author = "Yadav, {Hemraj M.} and Thorat, {Nanasaheb D.} and Murali Yallapu and Tofail, {Syed A M} and Kim, {Jung Sik}",
year = "2017",
doi = "10.1039/c6tb02324j",
language = "English (US)",
volume = "5",
pages = "1461--1470",
journal = "Journal of Materials Chemistry B",
issn = "2050-7518",
publisher = "Royal Society of Chemistry",
number = "7",

}

TY - JOUR

T1 - Functional TiO2 nanocoral architecture for light-activated cancer chemotherapy

AU - Yadav, Hemraj M.

AU - Thorat, Nanasaheb D.

AU - Yallapu, Murali

AU - Tofail, Syed A M

AU - Kim, Jung Sik

PY - 2017

Y1 - 2017

N2 - To achieve light-triggered drug release in cancer chemotherapy, we developed multimodal titanium dioxide (TiO2) nanocorals modified with methoxy polyethylene glycol (mPEG). TiO2 nanocoral-like structures were synthesized by optimizing a solvothermal method. The developed nanocoral structures were efficiently conjugated with chemotherapeutic drugs on the surfaces of the TiO2 nanoparticles. The mPEG on the surfaces of the multifunctional nanocorals effectively conjugated the drug and improved the biocompatibility of the nanocorals. Following UV light irradiation, the TiO2 nanocorals produce free radicals (.OH and .O2 -) and are effective for drug release in cancer cells. Importantly, the amount of drug released from the multimodal TiO2 nanocorals can be regulated by UV-light irradiation time, which allows for further control of the anti-cancer effect. The multimodal TiO2 nanocorals exhibit a combination of light-activated, stimuli-triggered drug release for killing of cancer cell. The cytotoxicity, cellular uptake, and intracellular location of the formulations were evaluated in MCF7 cells. Our results showed that nanocoral-DOX complexes exhibited a greater cytotoxicity toward MCF7 cells than free DOX. Our work demonstrates that the therapeutic efficacy of DOX-loaded TiO2 nanocorals is strongly dependent on their loading mode and the chemotherapeutic effect is improved under UV light illumination, which provides a significant breakthrough for future applications of TiO2 as a light activated drug carrier in cancer chemotherapy.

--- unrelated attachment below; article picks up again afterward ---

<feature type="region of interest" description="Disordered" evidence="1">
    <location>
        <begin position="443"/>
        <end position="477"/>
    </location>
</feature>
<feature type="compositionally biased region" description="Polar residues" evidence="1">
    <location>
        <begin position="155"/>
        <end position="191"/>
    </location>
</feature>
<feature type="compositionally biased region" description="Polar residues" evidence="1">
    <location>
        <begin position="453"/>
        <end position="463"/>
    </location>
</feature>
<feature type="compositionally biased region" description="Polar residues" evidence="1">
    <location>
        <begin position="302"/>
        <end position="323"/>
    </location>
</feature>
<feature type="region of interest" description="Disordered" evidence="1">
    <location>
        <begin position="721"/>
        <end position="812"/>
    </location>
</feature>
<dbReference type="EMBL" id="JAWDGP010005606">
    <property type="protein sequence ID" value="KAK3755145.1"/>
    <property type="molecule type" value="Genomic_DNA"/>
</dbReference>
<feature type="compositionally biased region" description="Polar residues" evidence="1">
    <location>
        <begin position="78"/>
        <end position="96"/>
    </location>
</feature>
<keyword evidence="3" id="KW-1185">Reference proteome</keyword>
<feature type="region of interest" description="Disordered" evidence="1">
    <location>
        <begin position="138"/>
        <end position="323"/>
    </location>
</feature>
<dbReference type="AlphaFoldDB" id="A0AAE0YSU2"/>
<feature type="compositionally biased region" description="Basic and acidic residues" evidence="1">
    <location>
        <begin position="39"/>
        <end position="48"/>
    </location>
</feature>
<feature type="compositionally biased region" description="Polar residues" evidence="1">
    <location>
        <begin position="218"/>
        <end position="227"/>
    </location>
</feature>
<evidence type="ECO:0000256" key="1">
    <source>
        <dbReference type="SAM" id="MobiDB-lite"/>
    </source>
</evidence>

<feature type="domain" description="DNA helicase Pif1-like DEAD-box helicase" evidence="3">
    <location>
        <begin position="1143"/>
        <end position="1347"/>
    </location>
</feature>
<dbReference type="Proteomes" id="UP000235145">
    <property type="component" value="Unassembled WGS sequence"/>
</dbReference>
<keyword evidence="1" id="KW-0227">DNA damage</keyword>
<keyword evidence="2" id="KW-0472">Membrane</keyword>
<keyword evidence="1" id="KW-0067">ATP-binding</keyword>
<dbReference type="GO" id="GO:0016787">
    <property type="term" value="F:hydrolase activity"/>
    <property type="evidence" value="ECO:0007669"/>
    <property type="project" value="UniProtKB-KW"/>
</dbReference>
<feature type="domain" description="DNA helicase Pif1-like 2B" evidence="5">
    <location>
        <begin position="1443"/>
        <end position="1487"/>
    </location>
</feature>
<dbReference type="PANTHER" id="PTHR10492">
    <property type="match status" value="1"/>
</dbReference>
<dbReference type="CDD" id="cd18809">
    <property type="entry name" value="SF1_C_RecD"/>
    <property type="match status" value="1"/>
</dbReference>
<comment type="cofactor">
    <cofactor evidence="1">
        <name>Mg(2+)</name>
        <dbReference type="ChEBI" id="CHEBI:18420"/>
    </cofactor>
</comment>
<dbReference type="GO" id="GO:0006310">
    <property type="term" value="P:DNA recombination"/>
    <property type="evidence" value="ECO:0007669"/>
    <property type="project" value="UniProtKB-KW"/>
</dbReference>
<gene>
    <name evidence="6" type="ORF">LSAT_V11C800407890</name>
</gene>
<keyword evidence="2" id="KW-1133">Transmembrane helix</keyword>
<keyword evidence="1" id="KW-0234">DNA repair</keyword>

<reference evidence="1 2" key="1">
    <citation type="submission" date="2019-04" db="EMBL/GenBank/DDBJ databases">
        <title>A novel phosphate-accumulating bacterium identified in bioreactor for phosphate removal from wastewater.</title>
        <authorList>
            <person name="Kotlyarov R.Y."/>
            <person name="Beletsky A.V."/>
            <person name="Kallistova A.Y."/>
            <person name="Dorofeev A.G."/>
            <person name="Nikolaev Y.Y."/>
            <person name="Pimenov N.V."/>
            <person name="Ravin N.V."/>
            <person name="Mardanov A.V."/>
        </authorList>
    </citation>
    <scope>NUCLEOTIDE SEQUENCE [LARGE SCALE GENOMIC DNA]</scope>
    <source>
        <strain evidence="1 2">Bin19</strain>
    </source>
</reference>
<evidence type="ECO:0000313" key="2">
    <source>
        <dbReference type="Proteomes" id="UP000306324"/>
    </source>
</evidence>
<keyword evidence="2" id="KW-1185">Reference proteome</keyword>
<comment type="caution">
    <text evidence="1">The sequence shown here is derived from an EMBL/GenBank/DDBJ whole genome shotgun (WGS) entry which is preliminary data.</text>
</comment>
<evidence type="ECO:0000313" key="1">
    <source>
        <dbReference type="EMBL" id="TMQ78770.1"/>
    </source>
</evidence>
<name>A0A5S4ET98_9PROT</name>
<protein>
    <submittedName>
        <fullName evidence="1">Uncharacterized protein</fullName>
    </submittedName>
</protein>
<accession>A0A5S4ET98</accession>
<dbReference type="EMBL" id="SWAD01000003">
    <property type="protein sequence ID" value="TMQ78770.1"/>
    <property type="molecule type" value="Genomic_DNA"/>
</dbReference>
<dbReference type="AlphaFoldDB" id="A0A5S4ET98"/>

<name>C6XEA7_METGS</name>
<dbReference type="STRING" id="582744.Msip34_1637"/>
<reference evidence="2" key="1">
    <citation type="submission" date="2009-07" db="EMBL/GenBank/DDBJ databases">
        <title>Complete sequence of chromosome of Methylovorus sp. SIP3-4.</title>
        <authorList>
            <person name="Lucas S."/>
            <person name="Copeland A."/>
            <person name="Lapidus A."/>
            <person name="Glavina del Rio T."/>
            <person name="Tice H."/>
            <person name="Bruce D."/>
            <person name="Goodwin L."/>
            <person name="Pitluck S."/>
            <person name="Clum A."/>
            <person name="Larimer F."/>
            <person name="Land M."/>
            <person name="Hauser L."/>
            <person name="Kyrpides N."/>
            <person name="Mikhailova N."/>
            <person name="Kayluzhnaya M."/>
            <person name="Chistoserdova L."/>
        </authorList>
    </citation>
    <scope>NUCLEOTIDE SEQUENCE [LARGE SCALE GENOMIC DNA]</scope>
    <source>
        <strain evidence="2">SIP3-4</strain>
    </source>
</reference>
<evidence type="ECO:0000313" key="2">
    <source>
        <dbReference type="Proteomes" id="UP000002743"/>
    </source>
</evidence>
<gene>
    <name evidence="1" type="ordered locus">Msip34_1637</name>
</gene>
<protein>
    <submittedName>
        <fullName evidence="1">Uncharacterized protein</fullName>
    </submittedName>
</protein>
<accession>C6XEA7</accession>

AB - To achieve light-triggered drug release in cancer chemotherapy, we developed multimodal titanium dioxide (TiO2) nanocorals modified with methoxy polyethylene glycol (mPEG). TiO2 nanocoral-like structures were synthesized by optimizing a solvothermal method. The developed nanocoral structures were efficiently conjugated with chemotherapeutic drugs on the surfaces of the TiO2 nanoparticles. The mPEG on the surfaces of the multifunctional nanocorals effectively conjugated the drug and improved the biocompatibility of the nanocorals. Following UV light irradiation, the TiO2 nanocorals produce free radicals (.OH and .O2 -) and are effective for drug release in cancer cells. Importantly, the amount of drug released from the multimodal TiO2 nanocorals can be regulated by UV-light irradiation time, which allows for further control of the anti-cancer effect. The multimodal TiO2 nanocorals exhibit a combination of light-activated, stimuli-triggered drug release for killing of cancer cell. The cytotoxicity, cellular uptake, and intracellular location of the formulations were evaluated in MCF7 cells. Our results showed that nanocoral-DOX complexes exhibited a greater cytotoxicity toward MCF7 cells than free DOX. Our work demonstrates that the therapeutic efficacy of DOX-loaded TiO2 nanocorals is strongly dependent on their loading mode and the chemotherapeutic effect is improved under UV light illumination, which provides a significant breakthrough for future applications of TiO2 as a light activated drug carrier in cancer chemotherapy.

UR - http://www.scopus.com/inward/record.url?scp=85013070378&partnerID=8YFLogxK

UR - http://www.scopus.com/inward/citedby.url?scp=85013070378&partnerID=8YFLogxK

U2 - 10.1039/c6tb02324j

DO - 10.1039/c6tb02324j

M3 - Article

VL - 5

SP - 1461

EP - 1470

JO - Journal of Materials Chemistry B

JF - Journal of Materials Chemistry B

SN - 2050-7518

IS - 7

ER -